The Minister for Transport, Infrastructure and Climate Change (Stewart Stevenson):

This year is a landmark year for climate change. The 15th conference of the parties to the United Nations Framework Convention on Climate Change—COP15—is meeting in Copenhagen as we speak. As the Danish convener of the summit said in her opening statement,

"This is the time to deliver. This is the place to commit."

In Scotland, of course, we have already made commitments and begun the task of delivery. We know that we have a moral duty to act, because climate change will affect the poor, the vulnerable and developing countries first and worst. We were strongly reminded of that last month, when the Scottish Government, the Scottish Human Rights Commission, the British Trust for Conservation Volunteers Scotland and the Scottish Environment Protection Agency hosted a conference on climate change and human rights, at which we heard about the social impacts of climate change on the peoples of developing countries.

Beyond the moral and environmental case, we in Scotland also see the low-carbon economy as a vital opportunity for Scotland and for Scottish jobs. Scotland is a small, developed nation, and our strategy is that we should set an example to the industrialised world by acting as a model of best practice in tackling climate change. We hope that strong action by Scotland will influence other nations to agree an ambitious climate change treaty.

On 24 June 2009, the Scottish Parliament, with the strong backing of civil society in Scotland, unanimously passed the industrialised world's most ambitious climate change legislation: the Climate Change (Scotland) Act 2009. Our statutory targets are to reduce emissions by 42 per cent by 2020 and by 80 per cent by 2050, which covers all recognised greenhouse gases and international aviation and shipping. All-party and public support for the 2009 act, including from the business community, was and remains vital. The 2009 act is designed to give certainty to industry, business and the public about Scotland's low-carbon future.

Even before the Climate Change (Scotland) Bill was passed, we had published our climate change delivery plan to set out the scale of the transformation required in energy generation, energy efficiency, transport and the rural economy. We are now developing the detail of our report on proposals and policies, to be published next summer.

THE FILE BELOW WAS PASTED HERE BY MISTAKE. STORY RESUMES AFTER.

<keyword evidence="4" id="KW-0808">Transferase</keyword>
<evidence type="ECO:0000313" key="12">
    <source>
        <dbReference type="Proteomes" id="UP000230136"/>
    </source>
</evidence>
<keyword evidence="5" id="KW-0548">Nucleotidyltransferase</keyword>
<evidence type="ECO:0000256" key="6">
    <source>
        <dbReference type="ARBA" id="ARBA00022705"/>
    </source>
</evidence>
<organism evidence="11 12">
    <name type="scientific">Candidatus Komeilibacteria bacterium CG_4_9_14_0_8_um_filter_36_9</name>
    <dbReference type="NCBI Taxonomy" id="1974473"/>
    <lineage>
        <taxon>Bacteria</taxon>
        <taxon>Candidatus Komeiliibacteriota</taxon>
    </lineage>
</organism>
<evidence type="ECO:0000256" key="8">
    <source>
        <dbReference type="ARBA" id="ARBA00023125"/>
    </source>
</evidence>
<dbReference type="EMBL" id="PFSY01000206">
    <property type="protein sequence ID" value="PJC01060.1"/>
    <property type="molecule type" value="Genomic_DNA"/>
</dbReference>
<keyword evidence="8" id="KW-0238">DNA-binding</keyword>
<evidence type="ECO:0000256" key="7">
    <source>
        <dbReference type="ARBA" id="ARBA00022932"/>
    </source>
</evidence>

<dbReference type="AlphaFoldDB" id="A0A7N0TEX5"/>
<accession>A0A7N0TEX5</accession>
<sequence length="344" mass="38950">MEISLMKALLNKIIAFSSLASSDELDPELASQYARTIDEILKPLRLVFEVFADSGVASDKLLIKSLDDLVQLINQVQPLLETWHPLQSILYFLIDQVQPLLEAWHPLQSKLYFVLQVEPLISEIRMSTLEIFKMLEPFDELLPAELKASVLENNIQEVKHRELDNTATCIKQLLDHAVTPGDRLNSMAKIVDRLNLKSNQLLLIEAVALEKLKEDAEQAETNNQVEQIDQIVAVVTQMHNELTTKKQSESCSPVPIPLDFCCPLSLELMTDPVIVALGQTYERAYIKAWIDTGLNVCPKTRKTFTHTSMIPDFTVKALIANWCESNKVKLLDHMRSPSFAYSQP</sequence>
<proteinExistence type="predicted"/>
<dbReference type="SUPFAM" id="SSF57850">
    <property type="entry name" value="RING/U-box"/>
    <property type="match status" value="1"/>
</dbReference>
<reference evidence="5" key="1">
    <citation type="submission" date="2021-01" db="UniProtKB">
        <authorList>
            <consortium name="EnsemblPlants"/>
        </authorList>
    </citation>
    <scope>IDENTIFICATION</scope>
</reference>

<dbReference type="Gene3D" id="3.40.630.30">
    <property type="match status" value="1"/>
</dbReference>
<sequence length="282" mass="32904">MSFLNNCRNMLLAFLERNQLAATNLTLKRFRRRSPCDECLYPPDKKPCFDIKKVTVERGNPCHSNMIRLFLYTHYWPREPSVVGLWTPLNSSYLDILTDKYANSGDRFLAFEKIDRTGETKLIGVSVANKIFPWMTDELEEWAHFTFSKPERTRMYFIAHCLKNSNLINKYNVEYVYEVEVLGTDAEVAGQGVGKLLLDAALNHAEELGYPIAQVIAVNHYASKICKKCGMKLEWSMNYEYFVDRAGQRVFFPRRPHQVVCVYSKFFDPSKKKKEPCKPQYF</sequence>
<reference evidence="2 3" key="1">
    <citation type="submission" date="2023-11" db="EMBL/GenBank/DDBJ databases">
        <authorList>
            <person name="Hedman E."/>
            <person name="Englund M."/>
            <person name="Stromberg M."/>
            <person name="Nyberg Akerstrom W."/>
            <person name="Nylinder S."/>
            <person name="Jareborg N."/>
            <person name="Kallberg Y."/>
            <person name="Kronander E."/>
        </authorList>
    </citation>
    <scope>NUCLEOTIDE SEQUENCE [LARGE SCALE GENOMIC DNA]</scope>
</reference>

On Tuesday, the First Minister gave further impetus to our implementation by announcing the convening of the 2020 climate delivery group, consisting of influential people from business and civic society who wish to help Scotland to meet its ambitious climate change targets.

Patrick Harvie (Glasgow) (Green): I welcome the contribution that I am sure many of the 2020 group members will make. However, could the minister explain a little more clearly what the relationship between Government and that group will be? The United Kingdom Committee on Climate Change is the advisory body that is listed in the legislation and which the Government chose to stick to. What is the relationship between the two?

Stewart Stevenson: The 2020 climate delivery group has no legal status of any kind. It consists of a group of people who have come together to help us to work our way through the issues. We very much welcome the contribution of time and effort that the climate delivery group will provide. As members will recall, the 2009 act gives us the facility to designate who will provide us with legal advice. For the time being, that will be the UK Committee on Climate Change, which is the only body that will provide the advice that will formally be part of the parliamentary process. However, I very much welcome the additional support that we will get from the climate delivery group.

We published a carbon assessment of our spending plans in September and we will now do that annually. That integration of carbon assessment into the key budget process is another world first.

Of course, some impacts of climate change are already on the way, so on Tuesday the First Minster also launched the finalised version of "Scotland's Climate Change Adaptation Framework". Scotland is one of the few countries to take a strategic approach to resilience to climate impacts.